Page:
Russ Winton: Wine List

Wine tips for your turkey dinner

By Russ Winton

For some, Thanksgiving is an emotional holiday. People travel thousands of miles to be with people they see only once a year and then decide once a year is way too often. For others, it is a day of relaxation and feasting with people they love. If you are hosting the big day and stressing about wine, here are a few simple suggestions.

▪ Start with Champagne. A few bottles of sparkling wine will jumpstart the party, and chilled bubblies are perfect with appetizers. You don’t have to buy expensive French Champagne. Cavas and proseccos work just as well (see below).

▪ If you request that your guests bring wine for the dinner, make every effort to serve it. If they bring wine on their own, consider it a gift. If however, the wine is appropriate for the meal, feel free to serve it. If your guest asks you to serve the wine they brought, bite your lip, honor the request and don’t invite them next year.

▪ Pour in the correct order. Light white wines (pinot grigio, sauvignon blanc) first, then rich whites (chardonnay, viognier), dry roses, light reds (grenache, pinot noir, gamay), big reds (merlot, cabernet sauvignon, syrah) and finally sweet dessert wine (port, sherry, muscat). Pour ladies first, starting with the eldest.

▪ Pour the right amount. Don’t pour a full glass (5 ounces). A 3- or 4-ounce pour is ideal. After the pour, place the open bottles within reach of your guests. As host, before your refill your own glass, you should ask those sitting next to you if they would like more. Plan on one bottle per person. I know that seems like a lot but Thanksgiving is a daylong affair and someone will want a turkey sandwich before the table is even cleared.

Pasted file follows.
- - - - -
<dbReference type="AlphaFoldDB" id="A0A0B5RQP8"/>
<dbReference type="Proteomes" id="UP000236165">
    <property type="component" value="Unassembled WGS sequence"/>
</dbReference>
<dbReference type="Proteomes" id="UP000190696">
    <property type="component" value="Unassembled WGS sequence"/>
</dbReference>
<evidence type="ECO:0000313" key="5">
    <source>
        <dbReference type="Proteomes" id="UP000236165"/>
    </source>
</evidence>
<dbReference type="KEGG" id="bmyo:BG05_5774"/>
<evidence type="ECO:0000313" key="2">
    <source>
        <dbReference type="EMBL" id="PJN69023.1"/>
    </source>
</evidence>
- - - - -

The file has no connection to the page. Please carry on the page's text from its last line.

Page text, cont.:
▪ Bubblies to consider. Bargain (under $7): Barefoot Bubbly Rose Cuvee, Zonin Prosecco, Freixenet Carta Blanca Cava. Near bargain ($8-12); Korbel Brut or Extra Dry, Domaine Ste. Michelle Brut or Extra Dry, Segura Viudas Cava Brut. Moderate ($13-16) Gloria Ferrer Sonoma Brut, Mumm Napa Brut Rose and Domain Chandon Blanc de Noirs. Upper end ($17-20); Kirkland Champagne, Roederer Estate Brut and Scharffenberger Brut. Remember to serve the best/expensive bottle first and don’t worry about those guests who come late.

▪ Cheers! At some time during the day, someone should toast the host and hostess. If no one does, you should do it. Thank them for coming and making the day special. Since we are a country of immigrants and thankful to be here, saying cheers in your native language always adds a nice touch to the toast. Here’s to a great Thanksgiving.

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